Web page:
Hong Kong protests: Police show another reporter’s ID card on camera; privacy chief says incident will be investigated


A similar episode occurred in December when a reporter from Stand News had his ID card displayed in front of a live-streaming camera

Joanne Ma |

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A police officer shows a reporter’s ID card on live video in Tai Po.

Hong Kong’s privacy commissioner said his office would look into the incident of a police officer showing a reporter’s ID card on camera on Sunday.

While covering a rally at Chater Garden, a Stand News journalist was stopped and searched twice by police.

The first time, the journalist was on an assignment outside High Court where a water cannon and an armoured personnel carrier were on standby. He was surrounded by more than 10 riot police and ordered to show his ID card. While the journalist was filming his interaction with the police, a policeman held up the reporter’s ID card in front of the camera. 

Stand News later posted a blurred video of the incident on its Facebook page. The policeman could be seen pushing the reporter’s ID card closer to the camera as they spoke, eventually filling the entire screen.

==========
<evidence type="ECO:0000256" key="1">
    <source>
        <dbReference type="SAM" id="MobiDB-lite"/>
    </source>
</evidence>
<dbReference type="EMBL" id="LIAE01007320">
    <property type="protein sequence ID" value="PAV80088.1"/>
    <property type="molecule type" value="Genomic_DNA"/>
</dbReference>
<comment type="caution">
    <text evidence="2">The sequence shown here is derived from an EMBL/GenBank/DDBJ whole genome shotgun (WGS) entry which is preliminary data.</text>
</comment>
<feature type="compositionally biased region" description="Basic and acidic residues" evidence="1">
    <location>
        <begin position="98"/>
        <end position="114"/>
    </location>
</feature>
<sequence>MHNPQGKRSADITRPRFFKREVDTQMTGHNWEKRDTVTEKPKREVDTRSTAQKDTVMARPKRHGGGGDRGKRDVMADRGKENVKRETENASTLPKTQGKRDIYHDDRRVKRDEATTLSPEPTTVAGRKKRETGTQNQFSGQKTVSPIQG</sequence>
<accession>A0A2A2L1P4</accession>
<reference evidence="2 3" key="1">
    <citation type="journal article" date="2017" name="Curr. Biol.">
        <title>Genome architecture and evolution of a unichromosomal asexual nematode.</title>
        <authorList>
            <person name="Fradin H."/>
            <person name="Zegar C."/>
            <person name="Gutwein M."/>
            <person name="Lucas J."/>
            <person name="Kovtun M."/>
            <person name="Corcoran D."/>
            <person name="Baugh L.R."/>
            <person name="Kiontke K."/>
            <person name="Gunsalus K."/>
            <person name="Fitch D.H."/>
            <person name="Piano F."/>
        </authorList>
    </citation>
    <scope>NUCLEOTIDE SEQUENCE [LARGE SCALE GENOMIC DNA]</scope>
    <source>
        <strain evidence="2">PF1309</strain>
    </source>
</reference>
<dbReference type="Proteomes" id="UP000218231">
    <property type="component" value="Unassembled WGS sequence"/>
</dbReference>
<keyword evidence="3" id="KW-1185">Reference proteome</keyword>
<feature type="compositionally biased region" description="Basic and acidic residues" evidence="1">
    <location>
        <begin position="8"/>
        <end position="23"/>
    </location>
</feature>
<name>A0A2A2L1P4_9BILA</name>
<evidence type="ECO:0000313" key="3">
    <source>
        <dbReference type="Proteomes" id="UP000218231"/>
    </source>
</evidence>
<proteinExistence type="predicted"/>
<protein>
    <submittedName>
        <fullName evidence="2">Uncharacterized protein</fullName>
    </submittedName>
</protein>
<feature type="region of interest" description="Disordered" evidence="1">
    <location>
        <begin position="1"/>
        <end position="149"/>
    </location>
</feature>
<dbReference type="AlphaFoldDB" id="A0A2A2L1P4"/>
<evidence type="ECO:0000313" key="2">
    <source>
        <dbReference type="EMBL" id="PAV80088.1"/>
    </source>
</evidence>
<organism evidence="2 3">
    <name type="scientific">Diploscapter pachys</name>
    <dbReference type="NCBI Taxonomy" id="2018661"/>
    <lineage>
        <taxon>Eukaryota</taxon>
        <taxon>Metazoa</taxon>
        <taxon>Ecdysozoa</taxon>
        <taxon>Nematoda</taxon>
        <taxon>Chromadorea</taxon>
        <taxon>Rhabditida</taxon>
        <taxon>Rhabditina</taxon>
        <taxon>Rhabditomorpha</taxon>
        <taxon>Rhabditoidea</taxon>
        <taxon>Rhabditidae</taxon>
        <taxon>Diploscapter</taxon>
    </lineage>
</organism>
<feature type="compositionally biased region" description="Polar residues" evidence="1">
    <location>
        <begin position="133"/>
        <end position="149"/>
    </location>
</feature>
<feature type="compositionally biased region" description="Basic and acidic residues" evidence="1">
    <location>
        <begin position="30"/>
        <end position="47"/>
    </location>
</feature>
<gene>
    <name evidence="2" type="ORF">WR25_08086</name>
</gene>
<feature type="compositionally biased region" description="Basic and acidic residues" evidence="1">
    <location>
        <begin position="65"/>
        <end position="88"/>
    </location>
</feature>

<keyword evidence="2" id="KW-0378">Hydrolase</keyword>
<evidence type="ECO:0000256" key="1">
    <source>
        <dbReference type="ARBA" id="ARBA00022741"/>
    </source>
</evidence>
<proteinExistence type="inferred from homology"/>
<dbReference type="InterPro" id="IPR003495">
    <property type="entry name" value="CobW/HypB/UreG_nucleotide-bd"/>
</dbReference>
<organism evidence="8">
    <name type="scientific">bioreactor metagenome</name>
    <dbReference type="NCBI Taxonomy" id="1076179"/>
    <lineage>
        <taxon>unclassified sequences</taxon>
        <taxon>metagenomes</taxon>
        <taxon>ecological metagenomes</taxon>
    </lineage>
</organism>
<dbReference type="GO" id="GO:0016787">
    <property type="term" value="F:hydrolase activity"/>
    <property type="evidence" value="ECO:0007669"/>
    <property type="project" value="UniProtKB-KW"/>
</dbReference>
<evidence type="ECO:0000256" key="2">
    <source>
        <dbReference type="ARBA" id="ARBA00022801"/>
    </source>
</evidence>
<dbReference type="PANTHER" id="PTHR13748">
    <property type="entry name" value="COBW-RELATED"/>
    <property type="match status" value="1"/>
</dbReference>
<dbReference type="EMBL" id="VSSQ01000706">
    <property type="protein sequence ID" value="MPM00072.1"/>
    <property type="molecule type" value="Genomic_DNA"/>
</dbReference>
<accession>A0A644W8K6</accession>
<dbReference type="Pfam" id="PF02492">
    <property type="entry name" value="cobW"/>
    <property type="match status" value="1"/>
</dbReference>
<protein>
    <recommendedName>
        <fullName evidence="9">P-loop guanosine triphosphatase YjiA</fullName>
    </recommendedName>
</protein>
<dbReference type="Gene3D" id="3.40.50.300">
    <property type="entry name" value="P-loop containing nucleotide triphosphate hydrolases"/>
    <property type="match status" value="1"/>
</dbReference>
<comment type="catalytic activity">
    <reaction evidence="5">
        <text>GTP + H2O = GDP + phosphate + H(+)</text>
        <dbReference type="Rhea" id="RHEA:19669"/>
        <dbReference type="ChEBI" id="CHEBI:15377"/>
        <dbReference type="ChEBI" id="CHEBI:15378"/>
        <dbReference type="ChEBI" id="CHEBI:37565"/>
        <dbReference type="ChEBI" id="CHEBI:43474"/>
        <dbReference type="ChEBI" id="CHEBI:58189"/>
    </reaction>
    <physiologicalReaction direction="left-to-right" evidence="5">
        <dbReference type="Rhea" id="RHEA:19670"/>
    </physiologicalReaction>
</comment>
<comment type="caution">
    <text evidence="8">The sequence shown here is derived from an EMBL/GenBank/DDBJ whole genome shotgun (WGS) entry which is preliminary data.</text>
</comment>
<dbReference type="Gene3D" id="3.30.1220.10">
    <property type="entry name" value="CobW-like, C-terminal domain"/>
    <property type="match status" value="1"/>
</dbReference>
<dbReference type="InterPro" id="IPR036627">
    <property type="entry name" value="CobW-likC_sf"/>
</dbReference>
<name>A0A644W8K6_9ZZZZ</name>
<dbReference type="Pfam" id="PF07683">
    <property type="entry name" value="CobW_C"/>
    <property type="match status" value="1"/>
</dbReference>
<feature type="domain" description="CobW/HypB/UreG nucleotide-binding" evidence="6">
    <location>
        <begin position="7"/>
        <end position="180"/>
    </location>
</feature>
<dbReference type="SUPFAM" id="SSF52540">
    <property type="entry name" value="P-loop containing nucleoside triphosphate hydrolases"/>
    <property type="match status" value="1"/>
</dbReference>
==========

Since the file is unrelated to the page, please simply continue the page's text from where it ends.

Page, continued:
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In Hong Kong, it is a criminal offence to disclose someone’s personal data without their consent.

Later that day, the reporter returned to the High Court area. Again, he was interrupted by the police  and ordered to stop filming. 

As seen in a live video posted by Stand News, the reporter said he was working, but a policeman told him: “Put down your camera, what should we do if your ID card was live-streamed online again?”

According to Stand News, another policeman tried to snatch the reporter’s phone away while he was recording the event, shattering the reporter’s phone screen in the process.

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In response to the event, Stephen Wong Kai-yi, the Privacy Commissioner for Personal Data (PCPD), said  on Sunday that his office would look into the incident, and was already investigating a similar incident on December 26, dubbed the “Tai Po Mega Mall” incident.

In that incident, another reporter from Stand News, Ronson Chan, was live-streaming protests inside the Tai Po mall when a police officer approached him and displayed Chan’s ID on camera. 

Chan later told Young Post that the act was a breach of his privacy.

“Someone might use my personal details to borrow money, or sign me up to a lot of memberships that I don’t want nor need,” he said.